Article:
SDUT wrote:PEORIA, Ariz. – Akinori Otsuka could hit a nail on the head. He could thread the needle in a haystack. If other pitchers operate with surgical precision, Otsuka has the pinpoint control to practice acupuncture.
That was Otsuka's reputation, at least, before Padres manager Bruce Bochy asked his son, Greg, to warm up the new Japanese import earlier this month at Petco Park.
When Otsuka started bouncing his breaking ball and misfiring with his fastball, Greg Bochy started to wonder if the pitcher's command had cleared customs.
"How big is their strike zone?" the manager's son wanted to know.
Answer: Depends on the umpire. Same as here.
Translation: not to worry.
If Otsuka was "all over the place," (Bruce Bochy's description) in his first stateside warmup session in San Diego, the right-handed reliever was back on the bullet train yesterday during the Padres' first formal workout of spring training.
Pitching coach Darren Balsley said Otsuka's command was "unusually good" for the first day of spring training. Randy Smith, the Padres' director of professional and international scouting, observed that Otsuka's pitches were consistently at the knees or below. Catcher Ramon Hernandez, speaking in Spanish, said, "He threw soft, but he threw strikes."
Otsuka's pitches are around the plate so regularly they could be arrested for loitering. He struck out 110 hitters over the last two seasons with the Chunichi Dragons and Osaka Kinetsu, while walking only eight. He has plunked one batter in four years and thrown one wild pitch since 2001.
How does he do it?
"Umm, many practice," Otsuka said yesterday. "Long time."
What difference does he notice about American baseball?
"Power," Otsuka said.
Is there a major league hitter he is eager to face?
"Barry Bonds," he said.
Though Padres officials suspect Otsuka, 32, understands more English than he speaks, they have hired an interpreter to assist with instruction and interviews. Jun Takahashi, who previously worked in conditioning for the Padres' Mobile (Ala.) Class AA affiliate, is also serving as Otsuka's cook while the pitcher awaits the April arrival of his wife, Akemi.
"He likes everything but the (American) food," Takahashi said yesterday. "Tonight, I'm making ginseng pork."
At each workout station yesterday – bunting, fielding, throwing – Takahashi shadowed Otsuka and translated for his coaches. Later, Takahashi translated Balsley's English evaluation for the 15 Japanese media types who attended the workout. (Anticipating a season-long siege, Padres PR director Luis Garcia has already presented Balsley with a Japanese phrase book.)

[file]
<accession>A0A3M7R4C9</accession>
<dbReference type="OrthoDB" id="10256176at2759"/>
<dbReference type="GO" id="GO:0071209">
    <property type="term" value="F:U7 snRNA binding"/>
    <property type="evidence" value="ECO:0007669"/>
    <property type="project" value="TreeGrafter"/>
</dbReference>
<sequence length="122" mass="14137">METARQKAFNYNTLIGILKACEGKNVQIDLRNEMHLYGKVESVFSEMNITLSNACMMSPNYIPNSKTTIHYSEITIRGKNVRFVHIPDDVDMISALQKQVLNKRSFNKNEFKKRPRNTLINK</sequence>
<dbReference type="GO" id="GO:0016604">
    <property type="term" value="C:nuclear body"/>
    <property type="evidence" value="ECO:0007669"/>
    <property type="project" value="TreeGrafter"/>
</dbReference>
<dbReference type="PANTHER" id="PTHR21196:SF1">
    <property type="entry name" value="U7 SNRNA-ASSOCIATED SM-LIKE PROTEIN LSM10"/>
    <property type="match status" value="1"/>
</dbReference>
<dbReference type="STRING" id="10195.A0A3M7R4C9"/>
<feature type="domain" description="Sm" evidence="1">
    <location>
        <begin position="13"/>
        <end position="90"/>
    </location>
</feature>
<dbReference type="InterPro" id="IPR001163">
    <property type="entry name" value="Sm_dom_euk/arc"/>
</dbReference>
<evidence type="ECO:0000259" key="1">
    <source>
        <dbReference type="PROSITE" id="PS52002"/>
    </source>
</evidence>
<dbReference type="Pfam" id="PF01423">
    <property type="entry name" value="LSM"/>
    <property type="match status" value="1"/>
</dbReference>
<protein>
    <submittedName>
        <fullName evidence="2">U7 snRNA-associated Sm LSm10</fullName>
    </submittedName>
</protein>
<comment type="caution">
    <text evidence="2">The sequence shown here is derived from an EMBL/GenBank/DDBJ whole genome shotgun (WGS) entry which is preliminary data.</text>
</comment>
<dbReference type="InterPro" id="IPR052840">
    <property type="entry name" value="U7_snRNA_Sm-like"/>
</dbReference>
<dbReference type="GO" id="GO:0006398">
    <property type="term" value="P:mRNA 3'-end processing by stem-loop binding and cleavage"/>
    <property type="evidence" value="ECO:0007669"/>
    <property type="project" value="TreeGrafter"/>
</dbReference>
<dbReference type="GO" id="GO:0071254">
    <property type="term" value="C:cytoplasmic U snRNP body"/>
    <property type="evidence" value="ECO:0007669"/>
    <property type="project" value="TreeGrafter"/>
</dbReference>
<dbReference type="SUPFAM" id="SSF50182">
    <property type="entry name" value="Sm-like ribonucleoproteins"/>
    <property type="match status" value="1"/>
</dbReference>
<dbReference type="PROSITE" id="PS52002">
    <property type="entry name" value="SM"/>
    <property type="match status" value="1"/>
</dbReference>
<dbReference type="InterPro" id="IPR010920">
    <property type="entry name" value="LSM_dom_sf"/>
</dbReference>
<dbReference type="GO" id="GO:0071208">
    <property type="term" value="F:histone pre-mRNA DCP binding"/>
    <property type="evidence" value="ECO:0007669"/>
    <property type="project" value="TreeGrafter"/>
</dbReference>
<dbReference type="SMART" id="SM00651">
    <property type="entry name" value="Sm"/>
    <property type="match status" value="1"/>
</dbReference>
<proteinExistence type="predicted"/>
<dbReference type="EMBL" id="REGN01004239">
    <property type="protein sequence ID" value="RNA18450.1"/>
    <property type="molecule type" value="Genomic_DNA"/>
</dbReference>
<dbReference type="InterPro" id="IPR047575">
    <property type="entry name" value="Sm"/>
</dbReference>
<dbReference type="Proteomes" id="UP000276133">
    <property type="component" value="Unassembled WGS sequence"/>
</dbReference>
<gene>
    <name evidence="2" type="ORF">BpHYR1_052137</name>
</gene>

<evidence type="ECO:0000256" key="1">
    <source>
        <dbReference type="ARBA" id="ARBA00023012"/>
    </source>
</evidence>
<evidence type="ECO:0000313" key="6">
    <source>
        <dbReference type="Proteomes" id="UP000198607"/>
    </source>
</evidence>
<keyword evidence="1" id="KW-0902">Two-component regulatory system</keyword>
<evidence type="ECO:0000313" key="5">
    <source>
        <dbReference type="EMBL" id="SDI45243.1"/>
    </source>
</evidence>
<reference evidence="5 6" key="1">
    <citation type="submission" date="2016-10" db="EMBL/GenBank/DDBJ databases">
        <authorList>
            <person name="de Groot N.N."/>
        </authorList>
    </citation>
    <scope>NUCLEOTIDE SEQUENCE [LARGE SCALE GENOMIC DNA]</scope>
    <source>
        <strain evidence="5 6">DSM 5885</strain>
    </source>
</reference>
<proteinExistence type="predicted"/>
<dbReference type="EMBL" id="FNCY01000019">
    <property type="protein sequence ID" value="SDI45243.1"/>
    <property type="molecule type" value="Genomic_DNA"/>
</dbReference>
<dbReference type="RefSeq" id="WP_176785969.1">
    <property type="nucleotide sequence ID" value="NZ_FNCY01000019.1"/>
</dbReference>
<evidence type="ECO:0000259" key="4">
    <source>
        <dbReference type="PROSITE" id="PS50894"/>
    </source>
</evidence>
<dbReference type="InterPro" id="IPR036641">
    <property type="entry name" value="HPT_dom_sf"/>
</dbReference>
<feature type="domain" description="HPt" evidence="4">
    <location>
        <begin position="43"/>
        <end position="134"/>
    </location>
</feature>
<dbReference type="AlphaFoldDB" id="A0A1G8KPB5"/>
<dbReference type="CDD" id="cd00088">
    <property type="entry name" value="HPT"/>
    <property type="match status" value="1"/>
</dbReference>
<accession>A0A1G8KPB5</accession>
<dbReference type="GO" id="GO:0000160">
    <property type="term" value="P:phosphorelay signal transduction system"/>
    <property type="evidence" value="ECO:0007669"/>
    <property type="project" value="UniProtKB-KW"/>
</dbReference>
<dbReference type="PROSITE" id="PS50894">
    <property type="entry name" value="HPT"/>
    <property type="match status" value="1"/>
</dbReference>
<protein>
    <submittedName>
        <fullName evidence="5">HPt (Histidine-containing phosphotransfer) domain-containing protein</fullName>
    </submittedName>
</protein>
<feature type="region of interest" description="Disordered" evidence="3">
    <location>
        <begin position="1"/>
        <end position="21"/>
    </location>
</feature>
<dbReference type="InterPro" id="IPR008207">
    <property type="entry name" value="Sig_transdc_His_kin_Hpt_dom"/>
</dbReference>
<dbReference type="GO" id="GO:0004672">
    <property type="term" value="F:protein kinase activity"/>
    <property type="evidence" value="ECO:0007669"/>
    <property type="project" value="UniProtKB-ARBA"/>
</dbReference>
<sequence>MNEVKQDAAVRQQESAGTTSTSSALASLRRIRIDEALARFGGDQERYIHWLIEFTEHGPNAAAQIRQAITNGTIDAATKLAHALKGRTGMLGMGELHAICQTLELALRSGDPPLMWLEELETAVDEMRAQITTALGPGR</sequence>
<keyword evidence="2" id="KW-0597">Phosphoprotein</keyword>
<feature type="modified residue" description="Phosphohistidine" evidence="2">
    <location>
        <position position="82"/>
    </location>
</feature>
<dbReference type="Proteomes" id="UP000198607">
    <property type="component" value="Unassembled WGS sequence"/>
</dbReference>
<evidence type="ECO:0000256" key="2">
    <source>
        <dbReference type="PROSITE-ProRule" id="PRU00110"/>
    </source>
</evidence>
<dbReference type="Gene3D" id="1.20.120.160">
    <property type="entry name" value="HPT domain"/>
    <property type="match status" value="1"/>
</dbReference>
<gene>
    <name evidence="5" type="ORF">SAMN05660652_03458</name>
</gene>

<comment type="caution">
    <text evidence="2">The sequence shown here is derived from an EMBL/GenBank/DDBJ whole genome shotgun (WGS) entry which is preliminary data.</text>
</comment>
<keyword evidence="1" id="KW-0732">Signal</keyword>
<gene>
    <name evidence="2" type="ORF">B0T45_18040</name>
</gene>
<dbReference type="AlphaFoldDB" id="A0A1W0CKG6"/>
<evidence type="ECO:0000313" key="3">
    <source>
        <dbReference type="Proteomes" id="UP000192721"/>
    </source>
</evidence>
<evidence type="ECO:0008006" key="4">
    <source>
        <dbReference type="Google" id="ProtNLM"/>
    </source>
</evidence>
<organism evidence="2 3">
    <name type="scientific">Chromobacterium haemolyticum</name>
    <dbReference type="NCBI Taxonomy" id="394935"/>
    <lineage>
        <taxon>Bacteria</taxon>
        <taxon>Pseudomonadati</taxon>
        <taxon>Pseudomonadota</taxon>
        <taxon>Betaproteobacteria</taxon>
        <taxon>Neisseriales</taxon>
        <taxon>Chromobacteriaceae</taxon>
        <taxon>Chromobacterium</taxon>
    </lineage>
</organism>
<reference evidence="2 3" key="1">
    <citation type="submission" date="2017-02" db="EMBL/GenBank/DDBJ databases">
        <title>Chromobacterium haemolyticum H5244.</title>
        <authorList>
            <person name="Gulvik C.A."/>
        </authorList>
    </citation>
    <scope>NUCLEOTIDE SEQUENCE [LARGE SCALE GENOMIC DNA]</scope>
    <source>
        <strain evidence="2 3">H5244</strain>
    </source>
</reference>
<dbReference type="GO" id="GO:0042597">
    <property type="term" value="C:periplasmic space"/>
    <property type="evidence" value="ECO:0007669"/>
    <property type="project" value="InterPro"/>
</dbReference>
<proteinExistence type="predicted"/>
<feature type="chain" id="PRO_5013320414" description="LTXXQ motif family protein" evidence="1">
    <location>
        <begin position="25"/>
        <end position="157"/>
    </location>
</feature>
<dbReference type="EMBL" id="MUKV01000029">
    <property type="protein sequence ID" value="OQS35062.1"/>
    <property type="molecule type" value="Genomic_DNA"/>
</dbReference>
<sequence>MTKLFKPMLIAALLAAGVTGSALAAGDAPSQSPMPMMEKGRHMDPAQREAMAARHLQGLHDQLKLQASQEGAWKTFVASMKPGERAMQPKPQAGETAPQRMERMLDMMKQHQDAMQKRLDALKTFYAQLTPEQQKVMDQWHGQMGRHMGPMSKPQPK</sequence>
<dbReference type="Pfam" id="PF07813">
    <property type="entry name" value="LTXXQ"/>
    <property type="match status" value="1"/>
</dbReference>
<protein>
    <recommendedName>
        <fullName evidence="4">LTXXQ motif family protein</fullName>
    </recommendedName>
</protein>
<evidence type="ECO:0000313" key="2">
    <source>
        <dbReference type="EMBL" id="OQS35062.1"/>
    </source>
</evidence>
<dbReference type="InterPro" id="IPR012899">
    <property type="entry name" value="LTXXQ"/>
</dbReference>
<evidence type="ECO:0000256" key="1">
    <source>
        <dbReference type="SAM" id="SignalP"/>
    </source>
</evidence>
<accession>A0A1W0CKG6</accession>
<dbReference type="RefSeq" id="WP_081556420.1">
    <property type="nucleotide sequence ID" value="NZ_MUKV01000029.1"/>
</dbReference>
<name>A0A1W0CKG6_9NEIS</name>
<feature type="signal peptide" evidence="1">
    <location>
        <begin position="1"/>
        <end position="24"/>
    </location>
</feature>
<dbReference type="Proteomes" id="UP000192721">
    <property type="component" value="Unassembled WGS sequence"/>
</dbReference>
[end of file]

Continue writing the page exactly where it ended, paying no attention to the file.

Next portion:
"We're kind of in uncharted waters here," General Manager Kevin Towers said. "I would imagine Aki knows enough English. (But) let's just hope he doesn't need too many visits to the mound."
Should a flaw develop in Otsuka's delivery, it might be difficult to fix on the fly. His windup is a wonder of body control, but highly unorthodox by American standards. Like many Japanese pitchers, there is a pronounced pause at the height of Otsuka's leg-lift, a momentary hesitation that could play havoc with the timing of major league hitters.
"There are a lot of pauses in their delivery, where they gather themselves over the rubber," Balsley said. "They work on balance a lot. It doesn't seem as fluid as the pitchers out here, but, for them, it works."
One second, Otsuka is as still as a statue. The next, he's flinging a fastball across the outside corner. Until the hitters adjust, Akinori Otsuka is going to catch some fellows flat-footed.
With the postoperative Trevor Hoffman expected to reclaim his role as a full-time closer and Rod Beck available to fill in and set up, Otsuka figures to fall in the middle of Bochy's back-loaded bullpen. He has saved 137 games in seven seasons in Japan, but will likely work the sixth and/or seventh inning for the Padres.
"His fastball is a little true, doesn't have a lot of life," Towers said. "But he's a strike-thrower and he's got a good slider that looks like a split-finger.
"Our new philosophy here is not that we've walked away from velocity. But the more strike-throwers you have on your staff, the better off you're going to be – if you can locate (and) change speeds."
Though Otsuka represents the Padres' first plunge into the Japanese talent pool, his repertoire resembles that of Hoffman and Beck.
"You'll see him pitch in the 88-92 (mph) range," Smith said. "He's not going to throw 98 miles an hour, but he has good command on his fastball. A lot of people said his slider was the best breaking ball in Japan."
Towers characterizes Otsuka as a "bulldog type." Smith is reassured by "the way he carries himself."
"There's a lot of pressure because they're pitching basically for their country," Smith said. "Everybody in their country is aware of them and some people are more equipped to handle it than others."
Akinori Otsuka is equipped to throw strikes. That's a start.